Revised weights were used to combine information for genotyped animals. Genomic evaluations estimate marker effects and sum those into direct genomic values (DGVs). Information from nongenotyped ancestors is then included by a selection index that combines 3 terms according to their reliabilities: the DGV including polygenic effects, the traditional evaluation (PTA), and a subset evaluation (SPTA) estimated from pedigree relationships among the genotyped animals. For young Holstein bulls, those weights have averaged 0.99 for DGV, 0.12 for PTA, and −0.11 for SPTA. Alternative weights can increase reliabilities and regressions of predicting future data from past. Most regressions were close to expected values and increased when some weight was removed from the DGV and added to either the PTA or SPTA. For each 0.1 decrease in DGV weight, regressions increased by about 0.02 and standard deviations of young animal predictions decreased by about 4%. This reduces evaluations of top young animals as compared with older animals. For example, genomic PTAs for the highest young Holsteins decreased by about 100 pounds for milk, 4 pounds for fat, 3 pounds for protein, 0.2 months for productive life, 0.15 for final score type, and $20 for net merit. Correlations of new with previous GPTAs were above 0.998. Instead of the theoretical value of 1.0, the DGV weight was limited to 0.95 for health traits, 0.90 for type traits, and 0.75 for calving traits. Limits for yield traits were 0.90 for Holsteins and 0.80 for Jerseys and Brown Swiss. Reliabilities changed only slightly with those adjustments but would decrease if DGV weights were reduced any further. Regressions for a few traits had been lower than expected, and the revised weights helped bring those into compliance with validation tests. (For further information, see VanRaden et al., JDS 95(Suppl. 1):accepted.)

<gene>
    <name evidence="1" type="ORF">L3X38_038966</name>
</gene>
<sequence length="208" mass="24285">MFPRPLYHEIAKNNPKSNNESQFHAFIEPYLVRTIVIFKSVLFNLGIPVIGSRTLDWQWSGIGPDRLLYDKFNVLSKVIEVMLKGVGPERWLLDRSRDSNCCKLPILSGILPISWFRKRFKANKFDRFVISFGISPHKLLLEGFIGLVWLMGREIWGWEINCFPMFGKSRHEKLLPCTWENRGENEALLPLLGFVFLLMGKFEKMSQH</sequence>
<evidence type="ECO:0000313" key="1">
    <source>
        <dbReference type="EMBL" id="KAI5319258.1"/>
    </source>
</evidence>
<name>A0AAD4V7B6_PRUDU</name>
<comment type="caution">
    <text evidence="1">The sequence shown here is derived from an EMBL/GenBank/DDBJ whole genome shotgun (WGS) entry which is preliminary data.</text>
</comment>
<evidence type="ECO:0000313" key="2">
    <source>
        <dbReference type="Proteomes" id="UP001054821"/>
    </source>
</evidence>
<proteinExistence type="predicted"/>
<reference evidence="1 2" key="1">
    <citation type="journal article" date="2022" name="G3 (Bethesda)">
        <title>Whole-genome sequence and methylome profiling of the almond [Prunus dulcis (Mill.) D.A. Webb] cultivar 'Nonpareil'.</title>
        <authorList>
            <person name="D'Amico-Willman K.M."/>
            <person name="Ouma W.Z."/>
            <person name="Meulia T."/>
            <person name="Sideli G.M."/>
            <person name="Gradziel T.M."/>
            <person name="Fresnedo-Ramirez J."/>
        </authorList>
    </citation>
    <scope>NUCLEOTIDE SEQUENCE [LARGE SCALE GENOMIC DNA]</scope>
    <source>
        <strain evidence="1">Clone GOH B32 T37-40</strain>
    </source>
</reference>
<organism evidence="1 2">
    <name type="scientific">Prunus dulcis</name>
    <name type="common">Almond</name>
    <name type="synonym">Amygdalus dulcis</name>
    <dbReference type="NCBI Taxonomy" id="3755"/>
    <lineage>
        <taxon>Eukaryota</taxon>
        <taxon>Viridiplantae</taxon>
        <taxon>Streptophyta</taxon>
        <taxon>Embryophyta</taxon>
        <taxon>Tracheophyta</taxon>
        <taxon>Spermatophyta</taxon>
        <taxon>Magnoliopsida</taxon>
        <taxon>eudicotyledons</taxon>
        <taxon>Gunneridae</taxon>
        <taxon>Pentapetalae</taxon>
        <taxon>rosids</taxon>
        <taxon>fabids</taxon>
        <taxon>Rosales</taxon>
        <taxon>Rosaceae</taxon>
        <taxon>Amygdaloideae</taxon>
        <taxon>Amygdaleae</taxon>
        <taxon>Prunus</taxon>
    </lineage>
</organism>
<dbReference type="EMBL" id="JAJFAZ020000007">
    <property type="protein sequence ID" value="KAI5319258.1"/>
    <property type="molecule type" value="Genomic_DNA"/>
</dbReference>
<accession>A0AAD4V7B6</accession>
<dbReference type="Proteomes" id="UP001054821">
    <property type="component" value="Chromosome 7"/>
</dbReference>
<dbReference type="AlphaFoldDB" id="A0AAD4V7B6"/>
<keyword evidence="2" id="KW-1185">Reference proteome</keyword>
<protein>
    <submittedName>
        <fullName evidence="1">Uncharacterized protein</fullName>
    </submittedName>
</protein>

Published reliabilities were revised to agree more precisely with observed reliabilities from truncated data. Reliability formulas were adjusted to match observed reliabilities from August 2008 predictions, and published reliabilities for current data are extrapolated to include the added information since 2008. Previously, the extrapolation would reach 99% reliability with an infinitely large reference population but was revised to have a 90% asymptote calculated as 100% minus the estimated percentage of polygenic (unexplained) genetic variance. As a result of those adjustments and the revised selection index weights, published reliabilities for young Holstein animals were adjusted downward by about 3 percentage points for yield traits, upward by 3 to 6 percentage points for fitness traits, downward by 7 to 10 percentage points for calving traits, and upward by 1 percentage point for type traits.